Liberal infrastructure promise faces delivery problems: docs

Liberal plan could require new negotiations with provinces

Canada's new Infrastructure and Communities Minister Amarjeet Sohi is sworn-in during a ceremony at Rideau Hall in Ottawa November 4, 2015. REUTERS/Chris Wattie  - RTX1URQK

Canada’s new Infrastructure and Communities Minister Amarjeet Sohi is sworn-in during a ceremony at Rideau Hall in Ottawa November 4, 2015. REUTERS/Chris Wattie – RTX1URQK

OTTAWA – Federal officials warned the Liberal government just last month that its plan to steer billions in unspent infrastructure money directly to cities could run into roadblocks with the very cities and provinces they want to help.

The Liberals want to put any unspent infrastructure money into the gas tax fund, which gives money directly to cities to pay for the roads, highways, bridges, public transit, water and sewer systems that Canadians use every day.

Briefing material provided to Infrastructure Minister Amarjeet Sohi says some of the money the Liberals want to move has either already been promised to provinces to use how and when they want, or earmarked for specific projects that have been slow to get started for various reasons, such as weather delays or labour shortages.

Figures provided to Sohi show that over the last six years, just over one-quarter of the $31.8 billion budgeted for infrastructure programs hasn’t been spent in the years for which it was allocated.

The briefing note says moving the money to the gas tax fund would require a new round of talks with the provinces and territories. It could also force the sacrifice of spending on projects that could be ready for funding in future years, or cause problems with the contracts the federal government signs with provinces, territories and cities to fund a specific project, officials wrote.

Unlike other unspent federal dollars, known as lapsed spending, infrastructure money doesn’t go back into government coffers, but remains available for other projects. Money that isn’t spent in one year is moved to budgets in future years to pay for projects.

In that sense, the majority of infrastructure funding “does not truly ‘lapse,'” officials wrote, and instead is “re-profiled” for future budgets so “no committed infrastructure money is lost.”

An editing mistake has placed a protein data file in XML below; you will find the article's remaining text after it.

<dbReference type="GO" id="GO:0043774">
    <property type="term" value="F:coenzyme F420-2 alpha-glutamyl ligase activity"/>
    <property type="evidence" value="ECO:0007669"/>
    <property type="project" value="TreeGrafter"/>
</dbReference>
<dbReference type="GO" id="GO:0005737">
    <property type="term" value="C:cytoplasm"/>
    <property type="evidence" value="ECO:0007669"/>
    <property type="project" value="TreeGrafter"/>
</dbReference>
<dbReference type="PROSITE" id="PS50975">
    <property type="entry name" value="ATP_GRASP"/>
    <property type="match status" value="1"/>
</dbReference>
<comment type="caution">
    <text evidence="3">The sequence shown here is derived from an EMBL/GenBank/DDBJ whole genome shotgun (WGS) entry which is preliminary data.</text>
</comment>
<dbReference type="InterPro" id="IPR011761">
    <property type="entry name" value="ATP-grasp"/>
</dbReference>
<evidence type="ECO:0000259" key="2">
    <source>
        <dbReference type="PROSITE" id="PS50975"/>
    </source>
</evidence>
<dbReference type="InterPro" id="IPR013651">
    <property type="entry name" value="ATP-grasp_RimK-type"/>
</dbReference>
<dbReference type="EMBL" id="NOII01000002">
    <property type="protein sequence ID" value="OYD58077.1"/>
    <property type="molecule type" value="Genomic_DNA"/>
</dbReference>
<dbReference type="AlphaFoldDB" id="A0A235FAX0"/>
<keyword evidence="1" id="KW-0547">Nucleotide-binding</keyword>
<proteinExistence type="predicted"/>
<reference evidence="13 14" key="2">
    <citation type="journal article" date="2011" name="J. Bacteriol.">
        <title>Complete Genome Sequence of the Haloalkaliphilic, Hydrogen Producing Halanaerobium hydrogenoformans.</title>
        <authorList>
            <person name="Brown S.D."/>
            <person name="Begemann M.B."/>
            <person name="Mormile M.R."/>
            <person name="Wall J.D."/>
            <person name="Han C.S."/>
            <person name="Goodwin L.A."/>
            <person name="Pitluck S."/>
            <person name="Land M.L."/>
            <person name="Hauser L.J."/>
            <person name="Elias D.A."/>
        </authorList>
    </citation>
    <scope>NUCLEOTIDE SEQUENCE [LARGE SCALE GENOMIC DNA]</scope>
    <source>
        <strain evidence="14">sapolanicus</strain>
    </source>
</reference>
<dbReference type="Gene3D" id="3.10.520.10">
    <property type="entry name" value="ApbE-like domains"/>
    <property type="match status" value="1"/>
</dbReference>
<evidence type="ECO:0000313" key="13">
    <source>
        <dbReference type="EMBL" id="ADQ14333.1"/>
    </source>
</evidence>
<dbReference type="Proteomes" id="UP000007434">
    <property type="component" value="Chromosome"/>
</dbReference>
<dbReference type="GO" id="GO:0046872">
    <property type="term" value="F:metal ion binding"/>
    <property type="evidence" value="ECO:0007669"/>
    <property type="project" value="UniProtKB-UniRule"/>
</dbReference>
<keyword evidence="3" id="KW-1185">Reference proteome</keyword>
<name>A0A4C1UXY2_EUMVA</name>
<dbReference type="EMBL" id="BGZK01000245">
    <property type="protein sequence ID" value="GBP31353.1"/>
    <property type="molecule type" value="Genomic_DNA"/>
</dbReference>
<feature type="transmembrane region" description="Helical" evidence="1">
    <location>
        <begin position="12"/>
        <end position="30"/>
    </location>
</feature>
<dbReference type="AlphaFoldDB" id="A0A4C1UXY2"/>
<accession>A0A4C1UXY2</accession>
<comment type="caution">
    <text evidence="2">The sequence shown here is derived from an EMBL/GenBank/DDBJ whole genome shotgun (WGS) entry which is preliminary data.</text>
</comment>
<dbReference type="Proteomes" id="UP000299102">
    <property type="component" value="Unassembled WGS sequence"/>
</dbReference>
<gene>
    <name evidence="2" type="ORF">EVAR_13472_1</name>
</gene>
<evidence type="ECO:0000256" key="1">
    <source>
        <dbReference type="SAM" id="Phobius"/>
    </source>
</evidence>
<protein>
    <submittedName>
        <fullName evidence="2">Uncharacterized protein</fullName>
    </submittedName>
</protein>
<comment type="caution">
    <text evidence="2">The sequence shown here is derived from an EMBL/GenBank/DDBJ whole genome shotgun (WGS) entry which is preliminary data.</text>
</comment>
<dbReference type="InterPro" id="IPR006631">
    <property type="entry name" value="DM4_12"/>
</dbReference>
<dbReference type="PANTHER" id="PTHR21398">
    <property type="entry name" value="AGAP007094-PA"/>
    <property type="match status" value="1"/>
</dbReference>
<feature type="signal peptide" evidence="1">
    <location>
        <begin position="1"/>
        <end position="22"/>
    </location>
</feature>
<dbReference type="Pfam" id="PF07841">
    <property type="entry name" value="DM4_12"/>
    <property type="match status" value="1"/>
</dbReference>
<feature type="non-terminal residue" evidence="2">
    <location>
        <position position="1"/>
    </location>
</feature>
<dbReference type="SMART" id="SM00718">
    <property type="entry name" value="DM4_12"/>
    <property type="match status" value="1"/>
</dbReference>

The Canadian Press obtained a copy of the briefing note under the Access to Information Act. Much of the note has been redacted, including portions with advice on how the Liberals could proceed with what other departmental documents call an “ambitious” infrastructure program.

The Liberals have promised to increase infrastructure spending by an average of $6 billion per year over the next 10 years, raising the federal investment to $125 billion during that time.

The extra money is supposed to be spread equally to public transit projects, “green” infrastructure like wastewater facilities, and social infrastructure like affordable housing.

The Liberals made running deficits of up to $10 billion a year to pay for the infrastructure program a key election promise that is expected to be highlighted in Friday’s throne speech. The Liberals hope the money will give a jolt to the Canadian economy and raise federal revenues, helping to pay for their spending promises and rebalancing the budget in four years.

An internal department evaluation of the Liberal platform, written in September before the Liberals won their majority on Oct. 19, says the new government will need to “make difficult choices” on where to spend the money and how to “maximize federal investments.”

A draft briefing presentation for Sohi said the short-term bump in spending would have to either top up existing programs, or create new programs with short-term objectives to make sure the money gets out the door.

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